Falls Crossing gets green light
October 2, 2008 · Updated 2:35 PM
SNOQUALMIE _ The proposed Falls Crossing Mixed-Use
development cleared a major hurdle Sept. 5 with the Snoqualmie
Planning Commission's 3-1 vote to recommend approval.
Voting for the project were Dale Sherman, Duane Johnson and
Terry Sorenson. Commissioner Carol Fix cast the lone dissenting vote.
The 182-acre site is located on Snoqualmie Parkway, with portions
of the development lying directly across from Snoqualmie Falls. The
proposal, filed by applicant Puget Western, Inc. (PWI), includes up to 370 single-
and multi-family dwellings, along with about 215,000 square feet of
office, retail and commercial space.
The Snoqualmie Tribe has voiced strong opposition to the
development throughout the hearing process, and a tribal member expressed dismay at
the outcome of the vote.
"We're very disappointed in the vote," said Andy de los Angeles,
an ethnoarcheologist who for 12 years was chairman of the
Snoqualmie Tribe. "The National Parks Service and a number of federal agencies
have done good work in protecting sites such as this, but the city has not
done good enough. We are very concerned that the viewshed will be eroded
away by development."
Noting the significance of the property in tribal history and its
importance as a religious and spiritual center, de los Angeles said there
is strong evidence of historical and archeological artifacts on the land.
"Our confidence is based on evidence found above and below the
Falls Crossing site on the same land form," he said. "People are not listening
simply because remnants of a large village have not been found in
limited test hole digs."
The recommendation to approve the project, along with the record
compiled by the planning commission, will be routed to the City Council for
review and a final determination to approve or deny the application.
The council has 90 days to make its decision.
"A lot of work and a lot of time has gone into this process," said
Nancy Tucker, Snoqualmie's planning director. "The Planning Commission
was very, very thorough, and they developed a comprehensive set of
findings and conditions. Now the City Council has to do its work and review all
the information contained in the file."
Incorporated in the recommendation are 694 findings and 136
conditions along with several exhibits, such as maps and residential design
guidelines and standards. The record also includes testimony given by
experts, study results and public comment. Several studies _ including a
wildlife survey, a traditional cultural places study and an economic study _ are
not yet completed.
The City Council will review the record developed by the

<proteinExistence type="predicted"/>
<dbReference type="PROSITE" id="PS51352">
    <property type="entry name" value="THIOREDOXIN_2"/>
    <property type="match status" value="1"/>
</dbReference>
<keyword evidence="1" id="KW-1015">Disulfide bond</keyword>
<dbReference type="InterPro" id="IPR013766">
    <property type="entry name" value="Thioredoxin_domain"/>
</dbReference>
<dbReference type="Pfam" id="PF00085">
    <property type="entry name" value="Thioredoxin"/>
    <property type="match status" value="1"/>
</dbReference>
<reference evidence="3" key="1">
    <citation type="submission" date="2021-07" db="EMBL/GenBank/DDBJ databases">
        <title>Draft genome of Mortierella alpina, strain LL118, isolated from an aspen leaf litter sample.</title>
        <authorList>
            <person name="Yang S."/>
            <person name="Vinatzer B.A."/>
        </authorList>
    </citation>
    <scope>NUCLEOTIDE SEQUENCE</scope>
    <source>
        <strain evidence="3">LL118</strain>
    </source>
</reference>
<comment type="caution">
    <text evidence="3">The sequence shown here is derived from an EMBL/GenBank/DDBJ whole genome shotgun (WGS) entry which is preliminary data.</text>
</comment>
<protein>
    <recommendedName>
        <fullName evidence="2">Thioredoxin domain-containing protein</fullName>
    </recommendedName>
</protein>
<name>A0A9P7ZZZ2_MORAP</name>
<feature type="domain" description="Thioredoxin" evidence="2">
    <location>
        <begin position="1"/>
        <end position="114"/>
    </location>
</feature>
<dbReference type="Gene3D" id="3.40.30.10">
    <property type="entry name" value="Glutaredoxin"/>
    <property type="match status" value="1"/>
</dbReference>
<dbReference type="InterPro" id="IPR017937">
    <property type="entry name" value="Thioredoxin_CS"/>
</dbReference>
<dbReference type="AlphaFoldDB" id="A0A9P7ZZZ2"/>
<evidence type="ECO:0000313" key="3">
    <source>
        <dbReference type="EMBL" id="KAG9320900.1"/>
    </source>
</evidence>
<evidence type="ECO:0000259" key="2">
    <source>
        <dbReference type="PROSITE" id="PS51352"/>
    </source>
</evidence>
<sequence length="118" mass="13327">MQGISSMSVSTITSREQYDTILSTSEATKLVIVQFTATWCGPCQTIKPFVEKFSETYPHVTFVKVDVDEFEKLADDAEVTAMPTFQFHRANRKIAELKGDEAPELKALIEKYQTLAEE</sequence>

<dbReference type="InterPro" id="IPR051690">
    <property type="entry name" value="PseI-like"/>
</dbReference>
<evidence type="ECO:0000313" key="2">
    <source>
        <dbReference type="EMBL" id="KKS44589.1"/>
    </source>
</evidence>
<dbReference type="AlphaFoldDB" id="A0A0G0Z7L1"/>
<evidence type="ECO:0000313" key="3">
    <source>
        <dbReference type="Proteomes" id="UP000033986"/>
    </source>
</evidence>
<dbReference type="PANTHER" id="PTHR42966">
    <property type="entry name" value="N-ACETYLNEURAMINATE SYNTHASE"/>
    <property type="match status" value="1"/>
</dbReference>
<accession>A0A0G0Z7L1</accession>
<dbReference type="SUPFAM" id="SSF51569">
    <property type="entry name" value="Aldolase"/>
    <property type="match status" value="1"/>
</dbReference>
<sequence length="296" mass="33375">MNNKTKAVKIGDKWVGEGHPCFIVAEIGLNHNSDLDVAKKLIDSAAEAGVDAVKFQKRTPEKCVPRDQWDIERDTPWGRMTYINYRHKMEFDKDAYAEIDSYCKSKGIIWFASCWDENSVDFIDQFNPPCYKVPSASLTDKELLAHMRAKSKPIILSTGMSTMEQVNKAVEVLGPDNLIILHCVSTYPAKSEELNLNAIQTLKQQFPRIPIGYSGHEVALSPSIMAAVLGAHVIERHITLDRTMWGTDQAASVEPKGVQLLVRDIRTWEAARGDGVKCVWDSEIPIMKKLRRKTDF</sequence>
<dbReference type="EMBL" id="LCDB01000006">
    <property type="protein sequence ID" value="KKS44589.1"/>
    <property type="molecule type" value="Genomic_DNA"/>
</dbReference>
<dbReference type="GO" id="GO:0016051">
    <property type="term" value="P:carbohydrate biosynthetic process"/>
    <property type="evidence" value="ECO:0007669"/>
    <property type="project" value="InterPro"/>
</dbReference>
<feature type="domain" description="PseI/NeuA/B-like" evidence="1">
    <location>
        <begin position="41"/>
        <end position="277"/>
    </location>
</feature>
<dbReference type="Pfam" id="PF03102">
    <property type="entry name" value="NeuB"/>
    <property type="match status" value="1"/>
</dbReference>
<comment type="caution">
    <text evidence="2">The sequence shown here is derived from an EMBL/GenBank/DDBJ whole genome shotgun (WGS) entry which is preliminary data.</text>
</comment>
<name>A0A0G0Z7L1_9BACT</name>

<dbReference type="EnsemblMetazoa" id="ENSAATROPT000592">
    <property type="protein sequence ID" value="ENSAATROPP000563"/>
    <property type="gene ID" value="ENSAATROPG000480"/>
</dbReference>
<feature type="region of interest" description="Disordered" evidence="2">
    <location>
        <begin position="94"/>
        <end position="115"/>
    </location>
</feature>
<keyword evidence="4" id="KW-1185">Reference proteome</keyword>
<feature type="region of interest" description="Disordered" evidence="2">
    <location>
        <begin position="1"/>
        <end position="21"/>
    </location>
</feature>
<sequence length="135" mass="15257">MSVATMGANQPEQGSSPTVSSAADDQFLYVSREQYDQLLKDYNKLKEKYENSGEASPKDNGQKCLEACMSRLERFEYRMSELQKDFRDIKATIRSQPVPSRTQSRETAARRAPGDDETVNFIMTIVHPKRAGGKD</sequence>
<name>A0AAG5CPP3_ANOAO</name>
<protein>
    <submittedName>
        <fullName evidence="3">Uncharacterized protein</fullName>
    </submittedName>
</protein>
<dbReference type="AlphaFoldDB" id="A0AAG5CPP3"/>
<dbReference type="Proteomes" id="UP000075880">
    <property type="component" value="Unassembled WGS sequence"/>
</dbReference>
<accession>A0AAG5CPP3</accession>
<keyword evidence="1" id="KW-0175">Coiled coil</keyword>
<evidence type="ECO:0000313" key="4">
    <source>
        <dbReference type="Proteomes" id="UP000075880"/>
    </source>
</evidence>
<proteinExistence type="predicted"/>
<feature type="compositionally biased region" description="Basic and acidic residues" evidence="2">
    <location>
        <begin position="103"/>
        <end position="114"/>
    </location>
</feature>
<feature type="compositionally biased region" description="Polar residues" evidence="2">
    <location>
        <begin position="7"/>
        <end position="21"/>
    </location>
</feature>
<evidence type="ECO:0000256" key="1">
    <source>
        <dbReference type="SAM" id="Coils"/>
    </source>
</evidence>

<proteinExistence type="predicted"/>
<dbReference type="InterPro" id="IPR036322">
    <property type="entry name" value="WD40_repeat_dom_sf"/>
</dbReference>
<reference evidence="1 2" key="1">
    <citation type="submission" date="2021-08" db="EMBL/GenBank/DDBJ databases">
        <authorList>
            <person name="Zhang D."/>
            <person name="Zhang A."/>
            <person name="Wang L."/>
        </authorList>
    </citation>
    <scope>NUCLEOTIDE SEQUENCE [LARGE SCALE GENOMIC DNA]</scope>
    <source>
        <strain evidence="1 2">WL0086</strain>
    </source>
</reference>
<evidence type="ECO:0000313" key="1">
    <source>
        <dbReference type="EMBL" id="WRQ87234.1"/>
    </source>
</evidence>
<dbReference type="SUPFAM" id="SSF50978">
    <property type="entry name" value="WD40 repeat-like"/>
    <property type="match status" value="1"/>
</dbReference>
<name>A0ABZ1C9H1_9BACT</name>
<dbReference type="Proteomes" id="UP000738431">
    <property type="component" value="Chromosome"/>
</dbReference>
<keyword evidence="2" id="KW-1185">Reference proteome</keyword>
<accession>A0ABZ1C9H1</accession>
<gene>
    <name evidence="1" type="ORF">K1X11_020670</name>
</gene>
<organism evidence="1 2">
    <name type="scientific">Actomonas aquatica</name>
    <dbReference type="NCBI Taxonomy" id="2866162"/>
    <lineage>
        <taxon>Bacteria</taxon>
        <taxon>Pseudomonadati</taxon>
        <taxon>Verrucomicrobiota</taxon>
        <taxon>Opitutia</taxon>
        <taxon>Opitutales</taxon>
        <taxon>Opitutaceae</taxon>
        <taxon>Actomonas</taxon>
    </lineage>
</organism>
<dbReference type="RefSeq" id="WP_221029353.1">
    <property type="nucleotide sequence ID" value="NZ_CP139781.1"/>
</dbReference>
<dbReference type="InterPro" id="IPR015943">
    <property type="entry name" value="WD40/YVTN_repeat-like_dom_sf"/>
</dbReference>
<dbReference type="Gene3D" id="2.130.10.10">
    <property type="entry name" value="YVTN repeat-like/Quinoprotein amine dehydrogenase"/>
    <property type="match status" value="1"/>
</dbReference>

planning commission. If clarification or more information is needed, the council
can choose to reopen and add to the record. The council then has the option to
accept the commission's recommendation, make changes to the findings
and conditions or come to independent conclusions and deny the application.
"We acknowledge that this Mixed-Use approval process has been
difficult for all parties involved," said Bob Boyd, PWI president. "We are
pleased that the Planning Commission and city staff went through such a thorough
and open review, and we are relieved that this major step in the approval
process is behind us. We want to thank everyone who was involved in this process.
"The Planning Commission gave it a great
deal of time and effort, and they were very diligent
in their review."
President, Puget Western Inc.
Prior to the vote, the Planning Commission added abatement
language that would require the removal of any structures that could be
seen from Snoqualmie Falls at the owner's expense.
Another condition was modified to require training for all
development and construction workers engaged in activities that involve soil
disturbances on the site. The program would explain the potential for discovery
of historical sites and appropriate action in case of artifact discovery.
Training would be provided by the State Historic Preservation Officer or by a
According to Mountains to Sound Greenway Trust officials, the
non-profit group will continue to work with PWI and state agencies to
negotiate purchase of at least a portion of the site, despite the recommendation
to approve the development. Boyd confirmed that PWI intends to
continue discussions with interested parties.
Although the Falls Crossing Mixed-Use application was not
yet docketed at press time, city officials said the review is likely to be
included on the agenda for the Sept. 25, City Council meeting.